Carl Hiaasen

DeSantis picked a judge who has never been a judge. But he thinks the ‘right’ way (wink, wink) | Opinion

Florida’s new chief judge of the Division of Administrative Hearings never has been a judge.
Florida’s new chief judge of the Division of Administrative Hearings never has been a judge. Getty

“Special Agent” John MacIver is the new chief judge of Florida’s Division of Administrative Hearings, one of the most boring yet important agencies in government.

Only eight years out of law school, MacIver has never been a real judge.

However, it says right there on his resume that he’s a “reserve” special agent for the Florida Department of Lottery — a “sworn law enforcement officer with statewide jurisdiction to investigate and make arrests.”

You probably weren’t aware that Florida has a squad of sleuths who specialize in exposing scratch-off scams or counterfeit Ping Pong balls or . . . whatever. There is no mention in MacIver’s resume of the tricky cases he’s cracked.

But his special-agent moves aren’t what got him the job as the state’s top administrative judge. MacIver was hand-picked by Gov. Ron DeSantis and approved Tuesday by the Cabinet for one reason: ideology.

He’s a conservative advocate for a meek and restricted judiciary. Actual experience in the judiciary can sometimes clutter such purist thinking, but MacIver assumes his powerful new post unburdened by real-life perspective.

There are 29 judges in the Division of Administrative Hearings, which handles a vast range of disputes involving government agencies, citizens, corporations and regulated industries — anything from a contested multimillion-dollar highway bid to a surgeon losing his license for amputating the wrong leg.

Your brain could go numb slogging through even 30 days of orders issued by the division, but the often-complex decisions impact public safety, healthcare, the environment and schools.

The judges who handle such cases are appointed by the governor. Michael Parrish, who had that job for 22 years, told the Tampa Bay Times that MacIver “does not appear to have anywhere near the qualifications to hold that position.”

MacIver has said he got booted from the Navy but turned his life around before entering law school at Northwestern University. After graduating in 2011, he worked for the National Rifle Association before becoming a government lawyer.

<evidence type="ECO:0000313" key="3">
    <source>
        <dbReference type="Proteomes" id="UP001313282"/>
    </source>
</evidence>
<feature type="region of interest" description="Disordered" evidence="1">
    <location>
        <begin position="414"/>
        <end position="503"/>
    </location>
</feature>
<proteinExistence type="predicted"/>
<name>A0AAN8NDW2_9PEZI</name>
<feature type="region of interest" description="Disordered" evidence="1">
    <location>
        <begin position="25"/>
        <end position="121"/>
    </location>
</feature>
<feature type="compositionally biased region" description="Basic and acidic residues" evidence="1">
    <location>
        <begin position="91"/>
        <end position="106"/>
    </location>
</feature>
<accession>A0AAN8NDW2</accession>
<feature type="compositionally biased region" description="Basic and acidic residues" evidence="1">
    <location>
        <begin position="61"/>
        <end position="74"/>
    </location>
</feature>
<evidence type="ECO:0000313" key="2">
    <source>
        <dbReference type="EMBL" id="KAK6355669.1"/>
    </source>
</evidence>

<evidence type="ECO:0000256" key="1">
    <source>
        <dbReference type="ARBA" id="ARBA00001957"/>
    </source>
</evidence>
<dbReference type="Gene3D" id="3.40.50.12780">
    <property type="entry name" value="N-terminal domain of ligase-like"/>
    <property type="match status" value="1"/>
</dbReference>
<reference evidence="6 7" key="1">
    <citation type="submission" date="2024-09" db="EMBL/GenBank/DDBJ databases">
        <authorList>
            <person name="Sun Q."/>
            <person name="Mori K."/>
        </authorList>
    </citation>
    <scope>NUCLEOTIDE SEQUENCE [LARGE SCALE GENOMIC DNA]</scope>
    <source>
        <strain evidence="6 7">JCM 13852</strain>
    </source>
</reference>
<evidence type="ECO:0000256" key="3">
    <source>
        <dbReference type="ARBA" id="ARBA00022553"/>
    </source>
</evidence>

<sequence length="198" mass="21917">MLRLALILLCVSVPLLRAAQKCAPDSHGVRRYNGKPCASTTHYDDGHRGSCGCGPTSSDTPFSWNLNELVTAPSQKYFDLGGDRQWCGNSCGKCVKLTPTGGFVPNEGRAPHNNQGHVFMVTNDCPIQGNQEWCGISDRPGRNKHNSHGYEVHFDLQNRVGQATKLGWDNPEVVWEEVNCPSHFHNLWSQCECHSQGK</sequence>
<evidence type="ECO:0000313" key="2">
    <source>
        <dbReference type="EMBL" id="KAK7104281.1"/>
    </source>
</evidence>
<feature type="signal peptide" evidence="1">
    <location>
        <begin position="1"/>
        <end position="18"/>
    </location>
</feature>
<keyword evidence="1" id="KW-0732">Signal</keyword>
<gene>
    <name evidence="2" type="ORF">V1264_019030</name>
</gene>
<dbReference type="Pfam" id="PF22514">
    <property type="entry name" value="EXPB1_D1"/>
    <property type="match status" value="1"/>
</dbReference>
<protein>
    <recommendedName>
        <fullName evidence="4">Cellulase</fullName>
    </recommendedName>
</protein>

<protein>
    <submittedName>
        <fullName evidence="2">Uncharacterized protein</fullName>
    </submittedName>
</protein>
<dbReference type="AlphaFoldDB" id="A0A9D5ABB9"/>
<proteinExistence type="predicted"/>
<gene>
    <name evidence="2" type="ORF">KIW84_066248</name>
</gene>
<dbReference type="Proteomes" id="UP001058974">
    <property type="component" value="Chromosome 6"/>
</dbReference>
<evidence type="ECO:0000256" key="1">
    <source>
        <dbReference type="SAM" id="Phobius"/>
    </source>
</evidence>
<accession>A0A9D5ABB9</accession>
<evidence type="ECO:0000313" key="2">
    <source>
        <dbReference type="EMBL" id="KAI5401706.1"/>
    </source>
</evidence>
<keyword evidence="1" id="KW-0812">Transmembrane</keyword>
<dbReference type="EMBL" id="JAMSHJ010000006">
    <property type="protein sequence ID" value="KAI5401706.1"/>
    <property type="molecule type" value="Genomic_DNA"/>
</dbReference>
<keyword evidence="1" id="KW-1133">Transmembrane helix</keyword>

The political party in power usually tries to pack the courts, and MacIver soon became a political screener of potential judges for then-Gov. Rick Scott. When DeSantis took office, he kept MacIver on board while reshaping the state Supreme Court.

(MacIver was also one of the attorneys representing the governor in the controversial suspension of Broward Sheriff Scott Israel after the Parkland shooting.)

Although MacIver has spent little time in front of the bench, he can comfortably recite the preachings of the Federalist Society, an organization of judges and lawyers whose conservative legal views have become Republican gospel.

In his letter to the Cabinet asking to be named the chief administrative law judge, MacIver stated that over the last four years he has interviewed “hundreds of applicants vying for appointment to our state’s judiciary.”

Not all those applicants had experience as judges, but none of them could have had less than the guy who was interviewing them.

MacIver said his “singular goal” has been “to identify the applicant that best embodies the principle that judges must follow the law as written, interpreting the plain text by its commonly understood meaning.”

Here would be a good place to stop and try a little experiment. If you happen to have a copy of the Florida statute books handy, open a volume — any volume.

Within moments you’ll be mired in text that is the painful opposite of plain and commonly understood.

Northwestern doesn’t turn out many lawyers who are dummies, so MacIver is undoubtedly aware that his stated mission is a ruse. Our laws weren’t written by Dr. Seuss, and no amount of wishing will make them as easy to interpret as “The Cat in the Hat.”

MacIver’s true aim is to go after “activist” judges, which means judges who make decisions that conservative Republicans and their swampy corporate donors don’t like.

MacIver told Cabinet members he wants to improve “the culture of judicial philosophy” in his division. Again, that’s just code for imposing a political agenda.

He also seemed unhappy that administrative law judges are able to issue final orders, forcing state agencies to either obey them or appeal.

That’s how the Legislature purposely designed the process more than 40 years ago. A judge without the power to make an enforceable ruling would be like a basketball referee who’s not allowed to call a foul. What exactly is the point of being there?

It’s hard to believe that MacIver, the judicial philosopher, sought his new high-ranking position with the intent of diminishing its significance. Remember, this is a man with excitement in his blood.

A special agent, locked and loaded.

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